Saturday, February 15, 2020

Hispanic Croup Challenges Winner-Take-All Electoral Vote Formats In Court

Tim Monzingo/The Daily Sentinel via AP
Imagine the results of the 2016 election if Texas, won by President Trump, had instead split its 38 electoral college votes between him and Hillary Clinton. He would still have won the White House, but the margin would have been much closer.
A Hispanic advocacy group told a federal appeals court last week that’s exactly what should happen in the future.
The League of United Latin American Citizens says states treating elections as winner-take-all is an affront to the concept of one person, one vote. The group has filed lawsuits across the country seeking to force changes, with its challenge to Texas, the second biggest prize on the electoral map, going before the 5th U.S. Circuit Court of Appeals on Thursday.
“The implications could be it has a nationwide impact,” LULAC’s lawyer, Amy J. Mauser, told the panel of judges.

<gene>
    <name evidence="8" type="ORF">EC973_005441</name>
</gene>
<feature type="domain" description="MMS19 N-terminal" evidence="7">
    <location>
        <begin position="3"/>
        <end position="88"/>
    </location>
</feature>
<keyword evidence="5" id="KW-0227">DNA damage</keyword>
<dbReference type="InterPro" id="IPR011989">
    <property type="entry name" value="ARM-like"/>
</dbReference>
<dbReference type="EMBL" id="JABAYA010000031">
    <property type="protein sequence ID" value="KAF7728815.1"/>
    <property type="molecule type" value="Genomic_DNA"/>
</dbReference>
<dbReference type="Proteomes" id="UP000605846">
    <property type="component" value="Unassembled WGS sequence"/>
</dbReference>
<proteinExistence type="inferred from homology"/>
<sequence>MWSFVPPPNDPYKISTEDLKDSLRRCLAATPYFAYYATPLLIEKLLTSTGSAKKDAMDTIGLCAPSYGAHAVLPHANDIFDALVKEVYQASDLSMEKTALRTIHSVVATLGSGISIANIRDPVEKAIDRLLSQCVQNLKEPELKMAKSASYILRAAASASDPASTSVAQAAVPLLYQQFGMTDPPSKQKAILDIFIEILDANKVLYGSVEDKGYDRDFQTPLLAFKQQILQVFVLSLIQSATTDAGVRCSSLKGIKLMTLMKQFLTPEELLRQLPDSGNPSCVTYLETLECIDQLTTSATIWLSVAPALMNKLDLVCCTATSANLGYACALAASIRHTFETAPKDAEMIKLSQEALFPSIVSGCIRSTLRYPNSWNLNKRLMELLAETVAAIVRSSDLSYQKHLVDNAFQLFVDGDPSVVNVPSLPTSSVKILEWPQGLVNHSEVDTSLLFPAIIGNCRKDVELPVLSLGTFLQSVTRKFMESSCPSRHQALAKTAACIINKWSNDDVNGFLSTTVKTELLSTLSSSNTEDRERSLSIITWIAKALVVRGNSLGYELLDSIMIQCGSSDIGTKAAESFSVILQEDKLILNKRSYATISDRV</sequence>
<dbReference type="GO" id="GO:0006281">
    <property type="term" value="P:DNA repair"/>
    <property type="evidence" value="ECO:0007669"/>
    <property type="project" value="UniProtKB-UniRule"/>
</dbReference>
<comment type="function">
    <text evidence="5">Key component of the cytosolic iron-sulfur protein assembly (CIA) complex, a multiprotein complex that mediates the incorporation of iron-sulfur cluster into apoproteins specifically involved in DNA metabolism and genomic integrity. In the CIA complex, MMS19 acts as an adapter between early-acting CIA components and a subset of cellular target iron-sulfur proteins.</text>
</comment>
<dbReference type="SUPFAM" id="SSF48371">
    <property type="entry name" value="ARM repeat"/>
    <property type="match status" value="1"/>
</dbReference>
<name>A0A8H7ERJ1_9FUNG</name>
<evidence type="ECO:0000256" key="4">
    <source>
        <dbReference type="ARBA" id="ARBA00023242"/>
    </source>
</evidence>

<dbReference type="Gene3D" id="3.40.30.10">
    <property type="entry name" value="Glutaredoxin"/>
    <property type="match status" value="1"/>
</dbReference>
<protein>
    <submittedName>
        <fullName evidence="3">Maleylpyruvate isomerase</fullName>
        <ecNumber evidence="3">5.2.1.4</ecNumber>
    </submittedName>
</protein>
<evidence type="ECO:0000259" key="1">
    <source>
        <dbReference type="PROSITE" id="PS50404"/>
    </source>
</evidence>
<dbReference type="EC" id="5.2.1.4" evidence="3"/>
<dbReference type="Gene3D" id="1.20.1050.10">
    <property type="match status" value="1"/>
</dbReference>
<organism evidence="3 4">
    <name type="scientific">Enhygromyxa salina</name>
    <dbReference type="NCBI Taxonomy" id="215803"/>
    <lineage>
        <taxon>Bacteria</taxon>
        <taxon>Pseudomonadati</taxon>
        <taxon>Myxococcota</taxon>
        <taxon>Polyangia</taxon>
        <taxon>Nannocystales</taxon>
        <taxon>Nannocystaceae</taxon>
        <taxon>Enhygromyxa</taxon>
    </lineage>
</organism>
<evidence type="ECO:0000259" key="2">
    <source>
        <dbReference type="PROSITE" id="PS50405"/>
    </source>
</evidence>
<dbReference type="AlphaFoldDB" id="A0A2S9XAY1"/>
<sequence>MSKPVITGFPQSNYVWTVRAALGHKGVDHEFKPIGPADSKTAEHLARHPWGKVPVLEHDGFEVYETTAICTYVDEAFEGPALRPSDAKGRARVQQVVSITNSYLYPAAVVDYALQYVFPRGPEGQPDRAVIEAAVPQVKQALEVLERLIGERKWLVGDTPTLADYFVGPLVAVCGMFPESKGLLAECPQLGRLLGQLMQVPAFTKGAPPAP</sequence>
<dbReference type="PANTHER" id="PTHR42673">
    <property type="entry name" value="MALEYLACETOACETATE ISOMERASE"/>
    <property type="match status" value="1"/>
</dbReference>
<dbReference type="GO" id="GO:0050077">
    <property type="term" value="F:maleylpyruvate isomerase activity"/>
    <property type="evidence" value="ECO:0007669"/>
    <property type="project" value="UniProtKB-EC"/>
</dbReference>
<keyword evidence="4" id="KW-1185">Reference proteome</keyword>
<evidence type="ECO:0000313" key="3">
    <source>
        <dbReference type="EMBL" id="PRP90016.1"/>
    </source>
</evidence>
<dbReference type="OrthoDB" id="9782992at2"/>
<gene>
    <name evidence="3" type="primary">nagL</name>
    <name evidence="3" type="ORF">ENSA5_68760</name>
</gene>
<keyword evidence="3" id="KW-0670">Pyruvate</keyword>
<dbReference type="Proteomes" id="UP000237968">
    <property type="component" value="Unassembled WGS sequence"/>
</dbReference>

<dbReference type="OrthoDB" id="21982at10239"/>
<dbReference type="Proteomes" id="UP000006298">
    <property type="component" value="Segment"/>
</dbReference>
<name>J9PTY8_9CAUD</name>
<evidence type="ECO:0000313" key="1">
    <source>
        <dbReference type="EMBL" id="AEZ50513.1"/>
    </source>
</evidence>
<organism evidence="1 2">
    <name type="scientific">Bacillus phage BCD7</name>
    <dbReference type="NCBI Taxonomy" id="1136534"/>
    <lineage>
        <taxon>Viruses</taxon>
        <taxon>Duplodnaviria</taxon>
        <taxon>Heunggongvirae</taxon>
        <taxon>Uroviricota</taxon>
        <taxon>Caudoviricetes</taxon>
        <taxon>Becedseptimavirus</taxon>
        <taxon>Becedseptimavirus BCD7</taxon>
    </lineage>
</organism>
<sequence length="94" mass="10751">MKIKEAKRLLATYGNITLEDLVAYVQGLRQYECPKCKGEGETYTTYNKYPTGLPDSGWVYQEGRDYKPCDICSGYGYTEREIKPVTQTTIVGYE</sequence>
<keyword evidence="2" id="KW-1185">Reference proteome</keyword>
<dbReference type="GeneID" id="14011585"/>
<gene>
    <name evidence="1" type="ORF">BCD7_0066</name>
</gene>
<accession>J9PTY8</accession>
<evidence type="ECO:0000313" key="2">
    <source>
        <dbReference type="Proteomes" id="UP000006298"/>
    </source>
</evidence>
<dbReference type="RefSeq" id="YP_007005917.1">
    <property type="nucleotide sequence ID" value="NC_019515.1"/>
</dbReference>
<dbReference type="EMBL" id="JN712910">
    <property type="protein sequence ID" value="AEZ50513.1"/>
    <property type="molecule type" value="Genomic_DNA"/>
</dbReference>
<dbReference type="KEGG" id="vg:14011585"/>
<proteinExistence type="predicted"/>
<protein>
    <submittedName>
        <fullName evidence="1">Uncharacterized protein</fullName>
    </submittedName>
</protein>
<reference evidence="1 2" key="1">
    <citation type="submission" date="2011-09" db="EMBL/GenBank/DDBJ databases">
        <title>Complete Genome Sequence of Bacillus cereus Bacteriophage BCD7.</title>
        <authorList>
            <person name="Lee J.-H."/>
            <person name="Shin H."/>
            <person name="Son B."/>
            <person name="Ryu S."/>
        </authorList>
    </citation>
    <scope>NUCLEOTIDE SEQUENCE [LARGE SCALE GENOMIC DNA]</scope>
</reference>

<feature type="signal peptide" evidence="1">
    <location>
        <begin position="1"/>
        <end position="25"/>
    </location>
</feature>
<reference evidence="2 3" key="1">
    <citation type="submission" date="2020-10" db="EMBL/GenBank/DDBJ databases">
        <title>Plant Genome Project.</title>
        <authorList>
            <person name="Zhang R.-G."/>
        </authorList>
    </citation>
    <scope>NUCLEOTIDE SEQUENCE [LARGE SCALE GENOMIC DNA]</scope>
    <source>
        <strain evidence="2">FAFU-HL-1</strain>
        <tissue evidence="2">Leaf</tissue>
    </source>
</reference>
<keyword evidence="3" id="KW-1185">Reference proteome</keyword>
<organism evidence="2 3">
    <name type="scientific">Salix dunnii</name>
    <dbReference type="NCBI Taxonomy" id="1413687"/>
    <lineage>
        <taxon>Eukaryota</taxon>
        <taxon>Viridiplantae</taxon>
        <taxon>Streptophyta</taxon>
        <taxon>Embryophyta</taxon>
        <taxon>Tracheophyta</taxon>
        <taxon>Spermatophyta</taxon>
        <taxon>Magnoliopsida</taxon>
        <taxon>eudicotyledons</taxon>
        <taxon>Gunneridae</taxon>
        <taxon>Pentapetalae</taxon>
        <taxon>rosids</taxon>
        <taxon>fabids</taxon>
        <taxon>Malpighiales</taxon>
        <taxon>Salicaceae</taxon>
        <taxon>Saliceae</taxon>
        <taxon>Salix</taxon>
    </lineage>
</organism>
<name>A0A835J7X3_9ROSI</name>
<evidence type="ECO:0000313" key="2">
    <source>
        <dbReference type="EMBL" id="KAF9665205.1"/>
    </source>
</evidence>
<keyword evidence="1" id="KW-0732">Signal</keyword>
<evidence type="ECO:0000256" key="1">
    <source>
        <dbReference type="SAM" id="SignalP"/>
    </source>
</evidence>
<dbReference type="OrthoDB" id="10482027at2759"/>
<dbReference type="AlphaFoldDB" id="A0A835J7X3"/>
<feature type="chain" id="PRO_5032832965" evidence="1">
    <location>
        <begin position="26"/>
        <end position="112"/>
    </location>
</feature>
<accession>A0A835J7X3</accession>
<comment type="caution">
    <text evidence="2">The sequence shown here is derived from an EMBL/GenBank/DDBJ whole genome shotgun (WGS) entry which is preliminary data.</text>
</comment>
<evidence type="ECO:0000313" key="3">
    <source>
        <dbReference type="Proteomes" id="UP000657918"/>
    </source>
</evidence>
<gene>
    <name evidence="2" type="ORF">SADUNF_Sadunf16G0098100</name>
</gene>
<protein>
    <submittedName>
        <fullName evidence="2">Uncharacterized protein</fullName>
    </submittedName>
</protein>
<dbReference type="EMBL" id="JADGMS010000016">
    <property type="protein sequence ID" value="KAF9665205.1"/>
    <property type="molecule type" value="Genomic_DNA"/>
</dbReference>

Texas lawyers told the appeals court judges LULAC’s case would upend more than two centuries of constitutional precedent and understanding, which has long recognized states have the right to decide how to award their electoral votes.
“The big picture here is that the winner take all system does not deny one person, one vote — or violate any expressional or associational rights of Democrats and third parties in Texas any more than it imposes a burden on Republicans or third parties in California,” said Matthew H. Frederick, assistant solicitor general for the state of Texas.
Texas is one of 48 states that does winner-take-all. Maine and Nebraska actually do allocate electoral votes based on who wins in each congressional district, with the overall state winner getting the rest.
The proposal the group is pushing would award a state’s total electoral votes proportionally to the overall vote percentage awarded for each candidate.
Read the rest of the story HERE.

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